His Name Is Righteousness, Christ the King (C) - 2004

November 21, 2004

His name is righteousness.

Blessed is he who comes in the Name of the Lord!

There are few places in the Eucharist more moving than these words from the Sanctus that we sing Sunday after Sunday. As we intone them we echo Matthew, Mark, Luke, and John who, centuries before them, echoed the Psalmist and the prophet Zechariah. These beautiful words are affirmed by the triumphant evocation of glory and Christ’s supremacy found the apostle’s letter to the Colossians.

He is “the firstborn of all creation,” the writer cries in the ecstatic pericope in today’s epistle. “He is the beginning,” Paul, or one of his disciples, continues, “the firstborn from the dead.” Glory and power and assurance move through this epistle. The time for fear has ended. The time for hope has arrived. Let us pay attention and be thankful.

In the twenty-third chapter of Luke chosen for this day, the evangelist tells the profoundly moving story of three men dying on crosses. One of them is angry, the second repentant and aware, the third is “the firstborn of all creation,” but he too is dying on the cross. And the repentant man recognizes the difference between them, sees through now clouded eyes the sign above Jesus’ head, This is the King of the Jews, and despite what his eyes reveal—another dying man—he makes a strange request of Jesus: “Remember me when you come into your kingdom.” But Jesus gives him much more, “Today you will be with me in Paradise.” Ah! A glimpse of who Jesus is, offered at this most hopeless of moments.

Jesus rarely revealed his divine authority. He chose the way of justice, love, and humility in the short earthly life that led him to the cross. But here and there we find a few glimpses of the glory: the stories of his birth hinted at what the writer of the Colossians affirms years later—“for in him all things in heaven and on earth were created. . .” a glory he had known before—“he, himself, is before all things”; the sudden appearance of the Holy Spirit at his Baptism and the words only the privileged few heard, “You are my Son, the Beloved; with you I am well pleased” (Mark 1:11b); the transfiguration for the chosen three disciples; the triumphal entry into Jerusalem with cloaks and leafy branches spread before him to the accompaniment of Hosannas; and, finally, this moment at the crucifixion when he assures the penitent thief of a place in Paradise. Let us hold on to these images as we look at our own situation.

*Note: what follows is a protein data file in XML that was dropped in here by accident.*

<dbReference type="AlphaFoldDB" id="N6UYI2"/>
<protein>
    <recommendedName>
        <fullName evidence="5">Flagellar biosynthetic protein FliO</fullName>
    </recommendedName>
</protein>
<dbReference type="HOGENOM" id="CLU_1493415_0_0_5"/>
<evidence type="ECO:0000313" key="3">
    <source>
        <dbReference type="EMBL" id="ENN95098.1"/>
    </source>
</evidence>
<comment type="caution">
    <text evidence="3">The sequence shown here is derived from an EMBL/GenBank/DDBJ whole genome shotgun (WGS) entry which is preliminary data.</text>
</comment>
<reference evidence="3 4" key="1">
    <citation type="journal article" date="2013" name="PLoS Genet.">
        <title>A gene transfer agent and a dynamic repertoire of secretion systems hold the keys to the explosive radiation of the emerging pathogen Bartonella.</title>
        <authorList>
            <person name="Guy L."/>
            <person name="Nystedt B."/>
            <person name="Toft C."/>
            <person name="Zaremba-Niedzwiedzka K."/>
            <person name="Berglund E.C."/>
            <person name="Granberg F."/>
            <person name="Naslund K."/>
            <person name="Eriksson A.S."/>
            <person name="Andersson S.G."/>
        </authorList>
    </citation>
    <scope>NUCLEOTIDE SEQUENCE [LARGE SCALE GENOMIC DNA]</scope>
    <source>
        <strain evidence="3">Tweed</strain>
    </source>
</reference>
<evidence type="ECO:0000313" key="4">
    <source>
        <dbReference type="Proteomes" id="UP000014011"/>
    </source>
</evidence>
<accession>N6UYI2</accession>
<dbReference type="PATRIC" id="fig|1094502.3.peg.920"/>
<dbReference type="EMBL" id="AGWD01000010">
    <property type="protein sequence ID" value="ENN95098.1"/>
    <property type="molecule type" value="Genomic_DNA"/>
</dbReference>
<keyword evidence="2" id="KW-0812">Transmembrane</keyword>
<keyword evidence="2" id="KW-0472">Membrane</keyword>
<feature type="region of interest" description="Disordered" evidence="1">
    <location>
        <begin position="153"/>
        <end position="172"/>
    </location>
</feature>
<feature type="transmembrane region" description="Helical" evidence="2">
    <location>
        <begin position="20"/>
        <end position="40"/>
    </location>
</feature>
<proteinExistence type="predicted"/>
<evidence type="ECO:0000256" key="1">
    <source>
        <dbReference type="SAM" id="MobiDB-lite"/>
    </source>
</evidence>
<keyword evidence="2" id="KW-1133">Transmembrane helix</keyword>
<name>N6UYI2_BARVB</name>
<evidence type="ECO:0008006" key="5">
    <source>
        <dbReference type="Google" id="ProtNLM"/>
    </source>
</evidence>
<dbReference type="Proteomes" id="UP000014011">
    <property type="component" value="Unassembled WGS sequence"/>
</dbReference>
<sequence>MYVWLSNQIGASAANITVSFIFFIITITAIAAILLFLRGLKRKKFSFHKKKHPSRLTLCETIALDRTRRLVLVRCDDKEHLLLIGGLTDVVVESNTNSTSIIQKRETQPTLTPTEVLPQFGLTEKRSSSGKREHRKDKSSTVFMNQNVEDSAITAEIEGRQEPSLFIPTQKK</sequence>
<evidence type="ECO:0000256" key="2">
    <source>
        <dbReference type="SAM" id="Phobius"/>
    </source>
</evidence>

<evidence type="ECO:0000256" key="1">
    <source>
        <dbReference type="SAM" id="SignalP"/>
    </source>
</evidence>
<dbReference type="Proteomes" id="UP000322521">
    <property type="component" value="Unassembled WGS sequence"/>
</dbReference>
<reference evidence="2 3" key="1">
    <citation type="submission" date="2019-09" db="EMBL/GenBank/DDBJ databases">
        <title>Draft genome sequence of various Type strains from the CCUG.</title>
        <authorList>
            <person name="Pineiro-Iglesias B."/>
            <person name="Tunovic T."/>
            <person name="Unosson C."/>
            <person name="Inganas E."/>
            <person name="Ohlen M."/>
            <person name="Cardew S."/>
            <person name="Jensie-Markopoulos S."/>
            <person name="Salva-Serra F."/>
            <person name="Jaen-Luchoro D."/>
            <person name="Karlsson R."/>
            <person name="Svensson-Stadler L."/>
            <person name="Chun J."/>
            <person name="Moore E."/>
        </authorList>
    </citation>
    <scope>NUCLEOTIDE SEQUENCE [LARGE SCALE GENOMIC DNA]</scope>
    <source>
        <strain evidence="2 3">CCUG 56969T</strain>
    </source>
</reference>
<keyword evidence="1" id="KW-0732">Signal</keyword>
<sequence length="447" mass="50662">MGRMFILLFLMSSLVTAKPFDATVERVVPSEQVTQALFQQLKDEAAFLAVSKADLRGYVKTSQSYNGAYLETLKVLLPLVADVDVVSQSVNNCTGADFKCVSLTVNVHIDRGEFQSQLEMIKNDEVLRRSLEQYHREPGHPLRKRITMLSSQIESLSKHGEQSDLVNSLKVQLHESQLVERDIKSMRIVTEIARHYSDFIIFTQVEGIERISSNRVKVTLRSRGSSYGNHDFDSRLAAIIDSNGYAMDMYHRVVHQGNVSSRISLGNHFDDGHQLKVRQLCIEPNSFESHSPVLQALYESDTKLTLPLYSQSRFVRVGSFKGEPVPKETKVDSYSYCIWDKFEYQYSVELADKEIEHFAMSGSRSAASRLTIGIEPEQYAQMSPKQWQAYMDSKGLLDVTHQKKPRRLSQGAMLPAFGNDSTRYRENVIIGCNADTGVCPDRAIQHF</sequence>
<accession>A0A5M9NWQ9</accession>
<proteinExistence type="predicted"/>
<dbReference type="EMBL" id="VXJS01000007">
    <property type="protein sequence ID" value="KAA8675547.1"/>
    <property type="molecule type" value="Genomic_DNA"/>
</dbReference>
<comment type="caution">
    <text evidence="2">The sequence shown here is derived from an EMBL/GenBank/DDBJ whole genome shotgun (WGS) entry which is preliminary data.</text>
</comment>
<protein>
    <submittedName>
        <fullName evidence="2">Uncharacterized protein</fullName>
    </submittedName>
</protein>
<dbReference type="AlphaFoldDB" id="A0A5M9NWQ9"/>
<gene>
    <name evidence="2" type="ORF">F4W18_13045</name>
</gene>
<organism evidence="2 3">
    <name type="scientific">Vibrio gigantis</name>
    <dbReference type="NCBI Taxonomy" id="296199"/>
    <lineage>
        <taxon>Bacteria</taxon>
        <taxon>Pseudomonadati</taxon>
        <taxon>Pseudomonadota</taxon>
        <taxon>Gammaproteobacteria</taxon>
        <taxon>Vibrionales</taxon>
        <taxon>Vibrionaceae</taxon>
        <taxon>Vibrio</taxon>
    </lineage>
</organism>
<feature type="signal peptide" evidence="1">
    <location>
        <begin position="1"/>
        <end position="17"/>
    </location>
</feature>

We have had a troubled year of war and death and fear and much bitter division in this country and the world. By the time this sermon is read, the results of the election will be known; there will be triumph on one side and grief on the other, with the accompanying conviction, on the losing side, that the ones who won will bring disaster to us all. Because in many instances the election was looked at as a fight between good and evil, we all have a tendency to think that victory for the other side, the side we rejected, represents evil. And even we Christians forget what the writer of Colossians declares—that, “Christ is the Lord,” but not as the current popular religiosity understands that title in order to intimidate people who are not like-minded.